Unfortunately, what NPR really needs is yet another ombudsman to keep the current "Ombudsman in an Edgar-suit" (Men in Black) in line.

of course, the chance that this second ombudsman would be real (ie, anything more than a shill) would also be zero, so that would mean "ombots to infinity and beyond".

Anonymous said...

'That doesn't undermine the legitimacy of using his point of view,' said Sweeney. 'If there is a problem with what Horowitz has to say, it's that he's allowed to wield a sharp tongue without providing any justification or evidence to support his words: more heat than light.' "

That pretty much sums up what is wrong with all mainstream news today.

it is not based on truth. In fact, truth has nothing to do with it.

It's all about "airing different viewpoints", no matter how false they may be.

As long as you 'balance" one view "from the left" with one view "from the right', you have done your job as a "journalist".

Worse still, news organizations actually use this balance ruse as a weapon to further their own agenda.

it allows them to claim themselves 'above the fray" even when one of the views that they aired was completely false or even libelous (which in many cases was actually by design).

"Fair and balanced" has not only become an excuse for sloppy journalism, but (worst of all) has become a cover for dishonest, unehtical journalism.


Not much to add, well written and thoughtful, . . . now for something completely different:

Just two more points:

No. 1 "Keyes declined to be interviewed" - I'll bet.

I can't imagine why Keyes an African American reporter who let a White Right Wing Race-baiting smear artist denigrate a WWII combat veteran who was an early civil rights advocate, declined to be interviewed?

I seems to me at NPR Dr. King's "dream" has been achieved.

No. 2 Noticed that the Ombudsman hasn't responded to your challenge of her statement "some historians were dismissive of his work."

The (not an)Ombudsman can't or won't cite who "some historians" are? "Some people" believe she's just pulling stuff out of her, . . . "almost 30 years' experience" as a journalist.

Seems to me the Ombudsman is using someone's talking points.

No.3 (I'm not counting).

Every time NPR gets caught in it's Right Wing hackery, (see Alicia's defense of a prior Gay smear piece: Supports of Prop 8 where being persecuted by Gays.) she trots out the "balance" argument.

She using Kenneth Tomlinson's TALKING POINTS when he attempt to politicize Public Broadcasting, he was merely bring "balance to NPR." The depressing thing to me, is not that W and Rove politicized CPB, it's that so many of it's employees have rolled over Alicia continue his legacy.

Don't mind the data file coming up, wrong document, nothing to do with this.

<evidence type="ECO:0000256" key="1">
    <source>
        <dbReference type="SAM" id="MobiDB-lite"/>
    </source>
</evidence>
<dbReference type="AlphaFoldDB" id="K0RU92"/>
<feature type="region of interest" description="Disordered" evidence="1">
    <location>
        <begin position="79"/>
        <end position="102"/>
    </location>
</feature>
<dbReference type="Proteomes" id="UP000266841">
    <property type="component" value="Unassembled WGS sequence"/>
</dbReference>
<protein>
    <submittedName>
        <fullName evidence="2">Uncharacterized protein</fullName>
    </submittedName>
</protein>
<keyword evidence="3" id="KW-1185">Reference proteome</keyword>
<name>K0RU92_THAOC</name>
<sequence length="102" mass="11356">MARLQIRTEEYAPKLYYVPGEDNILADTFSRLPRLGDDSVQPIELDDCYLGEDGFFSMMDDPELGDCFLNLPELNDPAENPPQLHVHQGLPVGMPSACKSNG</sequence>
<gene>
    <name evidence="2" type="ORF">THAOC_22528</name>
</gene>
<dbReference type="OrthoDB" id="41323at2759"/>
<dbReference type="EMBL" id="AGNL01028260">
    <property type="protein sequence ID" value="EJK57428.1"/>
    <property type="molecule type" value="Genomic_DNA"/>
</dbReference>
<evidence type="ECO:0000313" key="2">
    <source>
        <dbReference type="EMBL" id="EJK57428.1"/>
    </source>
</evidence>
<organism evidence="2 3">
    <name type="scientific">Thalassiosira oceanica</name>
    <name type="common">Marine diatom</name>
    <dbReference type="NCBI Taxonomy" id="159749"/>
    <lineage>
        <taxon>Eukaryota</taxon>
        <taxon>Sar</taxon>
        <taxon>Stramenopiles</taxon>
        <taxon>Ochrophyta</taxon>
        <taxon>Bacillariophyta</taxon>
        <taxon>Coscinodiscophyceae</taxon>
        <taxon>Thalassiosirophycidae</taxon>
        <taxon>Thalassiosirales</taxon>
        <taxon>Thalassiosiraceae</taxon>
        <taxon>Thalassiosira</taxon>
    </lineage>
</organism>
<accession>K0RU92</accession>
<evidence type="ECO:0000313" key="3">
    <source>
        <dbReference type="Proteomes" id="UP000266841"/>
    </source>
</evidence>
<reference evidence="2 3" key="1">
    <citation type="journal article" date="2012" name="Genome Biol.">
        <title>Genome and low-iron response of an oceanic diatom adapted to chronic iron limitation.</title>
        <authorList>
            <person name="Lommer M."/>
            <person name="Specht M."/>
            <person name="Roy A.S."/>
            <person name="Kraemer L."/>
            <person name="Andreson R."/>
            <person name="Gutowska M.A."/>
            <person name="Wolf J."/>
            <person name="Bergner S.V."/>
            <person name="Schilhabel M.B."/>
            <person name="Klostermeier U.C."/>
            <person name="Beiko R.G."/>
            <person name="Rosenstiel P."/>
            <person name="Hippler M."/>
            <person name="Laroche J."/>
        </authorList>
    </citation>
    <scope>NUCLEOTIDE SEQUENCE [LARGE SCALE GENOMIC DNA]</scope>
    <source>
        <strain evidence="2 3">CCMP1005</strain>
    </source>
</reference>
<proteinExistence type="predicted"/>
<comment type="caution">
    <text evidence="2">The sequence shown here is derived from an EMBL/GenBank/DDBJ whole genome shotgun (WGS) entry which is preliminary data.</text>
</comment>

Well, I shouldn't post before my second cup of coffee.

Hey, kids for fun how many times can you say:

"White Right Wing Race-baiting"

as fast as possible.

Nate Bowman said...

Great job MM. And I thought I'd covered everything.

: )

Love your post. And I agree.

dis[of Zinn]ambling!!!!

Excellent points. I hope you left them there, too. Else I will post them and you will be one of my "sources".

Have you joined the team yet?

Anonymous said...

The Cleveland Plain Dealer, the hallowed newspaper cited by Shepard as a beacon of journalistic integrity, employs its own Ombuttsman, whom they call, with non-ironic Orwellian precision, the "Reader's Representative." He's a management mouthpiece, and each of his bellicose columns defending the terrible decisions made by his employers is an unintentional comic masterpiece.

biggo!pinko!fuzzio!bunnio! said...

Yah, FAIR just sent out Rapunzel's typically tamped-down response. Guess she did kinda grudgingly concede. Sorta.

Woody (Tokin Librul/Rogue Scholar/ Helluvafella!) said...

There is not a single, legitimate, academic venue in which David (W)Horowitz would be adjudged a sufficiently distinguished scholar to attack Zinn as he did on NPR.

Anonymous said...

The irony is that the ombutts[wipe]man at NPR is actually worse than the "journalists" she is supposed to be keeping "honest".

NPR listeners would be much better served with NO ombutts[wipe]man at all.

Anonymous said...

This was the best graphic ever(I would put ever in bold if I could recall how!)and MyT you've had some great ones.

Grumps, I'd say it was rather brilliant, especially before coffee.
Being a big Blackadder fan, I'm so glad you have kept him. That was , in my eyes, the best series ever and I still get sad when I recall him walking off to WW1. How nice it would be for one more revival that would have him come back. Of course that would defeat the point of the tragic loss of life in that war. Oh well.

Back to the Zinn smear. Wasn't it incredibly obtuse for Keyes/Sweeney et al, to make Zinn's obit controversial,as I hope they are smart enough to know they did.
The people really paying attention to the obit, or any obit, are people that either cared for or respected that individual. Of course there are those that knew of him and disliked him not maintaining the whitewash of history but they are imo, a small fringe group.
I could go around and ask a few conservatives and if they knew of Howard Zinn, probably wouldn't notice his passing.
They, Keyes/Sweeney, either were idiots to have chosen to smear him with mostly his admirers paying attention, provoking the deluge of criticism,
they were tossing a bone to the radical right, freaky fringe hate groups that Horror itz represents.

Maybe it was just sloppy "journalism" that reflected the prevailing mindset at CPB/NPR.

I just wonder if they actually regret it or only upset that their smears weren't more subtle. hmmm

Anonymous said...

nice post. thanks.